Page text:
Tinc App

This troubleshooting guide is a generic checklist which should help the reader identifying and solving the most common connectivity issues that may arise at multiple levels during the setup of a tinc VPN using Tinc App and an external node. The following steps and the different testing instructions should be followed in order of appearance. Commands can be executed on Android using a terminal emulator such as Termux.


System network configuration review

This section is focused on the configuration of the network interface and routes on the host systems. The goal is to make sure that network packets are correctly being passed from the OS to the tinc VPN.

On Android

network.conf should contain:

  • at least one single (not a range) IP address with a prefix length of /32 for IPv4 or /64 for IPv6
$ ip address | grep tun                 ->  should display the IP address assigned to the VPN interface
  • one or multiple routes covering the addresses of the nodes within the VPN address space
$ ip route get $otherNodeVpnAddress     ->  should show the VPN interface

On other systems

The network interface and routes should properly be configured statically or using hook scripts in order to:

  • have at least one IP address assigned to the VPN interface
$ ip address | grep tun                 ->  should display the IP address assigned to the VPN interface
  • have packets addressed to the nodes within the VPN address space routed to the VPN interface
$ ip route get $otherNodeVpnAddress     ->  should show the VPN interface
  • have other packets routed to the physical network interface(s) outside of the VPN, if no discrimination method like network namespaces or packet marking is being used to avoid feeding back encrypted VPN traffic to itself
$ ip route get $someIpNotInVpn          ->  should show a different network interface

Tinc configuration review

This section is focused on the configuration of the tinc daemon and the different nodes of the VPN.

It is important to replicate tinc's host configuration files located in the hosts/ directory across all nodes, keeping them in sync manually until the VPN has been successfully set-up.

External node reachability

The tinc daemons running on the different nodes should be able to establish connections between each other ones through the public Internet.

  • A roaming node on a mobile connection with no fixed public IP address should be able to reach another anchor node, whose public IP address or hostname should be present in its corresponding tinc host file.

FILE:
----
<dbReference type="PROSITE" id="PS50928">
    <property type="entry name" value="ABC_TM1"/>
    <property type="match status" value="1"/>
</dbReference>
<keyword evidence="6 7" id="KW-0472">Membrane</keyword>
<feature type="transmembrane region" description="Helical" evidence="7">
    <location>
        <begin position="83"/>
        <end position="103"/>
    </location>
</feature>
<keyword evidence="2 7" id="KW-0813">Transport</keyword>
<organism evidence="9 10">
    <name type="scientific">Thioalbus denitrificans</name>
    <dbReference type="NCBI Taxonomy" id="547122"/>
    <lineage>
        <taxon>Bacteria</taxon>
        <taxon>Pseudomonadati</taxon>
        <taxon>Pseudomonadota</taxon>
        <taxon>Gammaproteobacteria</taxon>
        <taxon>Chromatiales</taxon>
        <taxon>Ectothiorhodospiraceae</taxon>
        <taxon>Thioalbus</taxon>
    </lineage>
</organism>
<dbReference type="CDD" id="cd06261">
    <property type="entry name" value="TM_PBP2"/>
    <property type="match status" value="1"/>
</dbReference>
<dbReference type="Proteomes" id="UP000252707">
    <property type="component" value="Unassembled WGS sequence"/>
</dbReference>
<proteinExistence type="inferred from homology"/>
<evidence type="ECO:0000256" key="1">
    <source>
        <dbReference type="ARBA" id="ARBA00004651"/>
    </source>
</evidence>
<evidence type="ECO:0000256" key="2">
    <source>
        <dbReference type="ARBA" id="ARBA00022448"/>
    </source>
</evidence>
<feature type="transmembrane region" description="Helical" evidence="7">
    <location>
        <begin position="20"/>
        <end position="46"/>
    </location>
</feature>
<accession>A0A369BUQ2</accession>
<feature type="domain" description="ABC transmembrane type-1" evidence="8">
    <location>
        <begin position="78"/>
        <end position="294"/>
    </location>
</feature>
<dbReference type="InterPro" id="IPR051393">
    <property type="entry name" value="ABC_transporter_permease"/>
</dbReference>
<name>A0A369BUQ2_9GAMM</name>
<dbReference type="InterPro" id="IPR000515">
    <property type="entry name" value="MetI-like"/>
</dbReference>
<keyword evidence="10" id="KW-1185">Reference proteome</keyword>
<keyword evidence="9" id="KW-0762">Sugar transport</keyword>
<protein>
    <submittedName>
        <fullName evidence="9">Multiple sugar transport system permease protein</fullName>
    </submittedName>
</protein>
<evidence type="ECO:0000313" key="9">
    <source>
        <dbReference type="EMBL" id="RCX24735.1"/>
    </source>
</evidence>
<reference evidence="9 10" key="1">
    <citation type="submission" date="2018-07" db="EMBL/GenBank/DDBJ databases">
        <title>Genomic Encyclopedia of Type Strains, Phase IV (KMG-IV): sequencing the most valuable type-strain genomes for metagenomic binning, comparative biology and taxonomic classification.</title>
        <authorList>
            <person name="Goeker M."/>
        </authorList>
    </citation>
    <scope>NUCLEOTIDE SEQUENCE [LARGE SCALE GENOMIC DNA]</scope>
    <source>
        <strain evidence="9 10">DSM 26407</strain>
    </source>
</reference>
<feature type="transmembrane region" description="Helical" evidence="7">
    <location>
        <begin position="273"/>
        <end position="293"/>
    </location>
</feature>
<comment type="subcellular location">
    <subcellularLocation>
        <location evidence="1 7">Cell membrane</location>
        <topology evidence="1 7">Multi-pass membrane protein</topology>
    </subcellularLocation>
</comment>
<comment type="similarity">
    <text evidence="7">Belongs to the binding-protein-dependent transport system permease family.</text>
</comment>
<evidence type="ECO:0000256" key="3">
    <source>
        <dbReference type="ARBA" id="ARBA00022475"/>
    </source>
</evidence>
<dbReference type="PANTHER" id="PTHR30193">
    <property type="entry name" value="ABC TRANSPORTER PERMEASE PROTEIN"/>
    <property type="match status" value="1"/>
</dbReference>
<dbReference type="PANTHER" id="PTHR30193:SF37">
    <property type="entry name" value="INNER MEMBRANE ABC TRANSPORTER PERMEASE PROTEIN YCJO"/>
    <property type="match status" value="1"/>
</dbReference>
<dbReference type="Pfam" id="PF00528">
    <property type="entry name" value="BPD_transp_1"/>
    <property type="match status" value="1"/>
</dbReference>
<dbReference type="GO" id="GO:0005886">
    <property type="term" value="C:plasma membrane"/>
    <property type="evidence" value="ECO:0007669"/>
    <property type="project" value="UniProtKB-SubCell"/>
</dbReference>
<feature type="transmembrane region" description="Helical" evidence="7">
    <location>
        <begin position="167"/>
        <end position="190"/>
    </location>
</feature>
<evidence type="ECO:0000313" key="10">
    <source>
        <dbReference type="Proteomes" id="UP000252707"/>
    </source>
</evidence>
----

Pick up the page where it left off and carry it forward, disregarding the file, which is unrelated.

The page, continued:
$ echo "hi" | nc $anchorNodePublicIp $remoteTincPort    ->  should reply with the anchor's node name
  • Connections to anchor nodes should be explicitely requested by setting AutoConnect to yes or one or more ConnectTo directives in the roaming node's tinc.conf file.
  • An Android node running Tinc App should listen for incoming connections on an unpriviledged port instead of the standard one (655). This is done by setting the Port parameter to either 0 or a random port number above 1024 in the node's host file.
  • It is also recommended to enable LocalDiscovery in tinc.conf in order to allow nodes to detect peers located on the same local network.

Remote nodes should have the "reachable" status in the "Nodes" tab on the Android application's connection status screen. This can also be verified from other nodes through the following command: tinc -n $netname info $otherNodeName.

Internal node reachability

The different nodes should be able to communicate within the tinc VPN using their IP addresses belonging to the address space of the private network. The packets must be correctly routed from nodes to nodes within the mesh network using correct subnets delegations.

  • Each node host file should contain at least one Subnet parameter identical to or covering its VPN IP address. There should be no ambiguous or conflicting Subnet rules within the network.

The ownership of the subnets, shown in the "Subnets" tab on the Android application's connection status screen or the $ tinc -n $netname dump subnets command on other systems, should be coherent with the IP addresses assigned to the network interfaces of the nodes within the VPN.

  • Each node should be able to send ping requests and receive responses to and from any other node in the VPN address space.
$ ping $otherNodeVpnIpAddress   -> should receive responses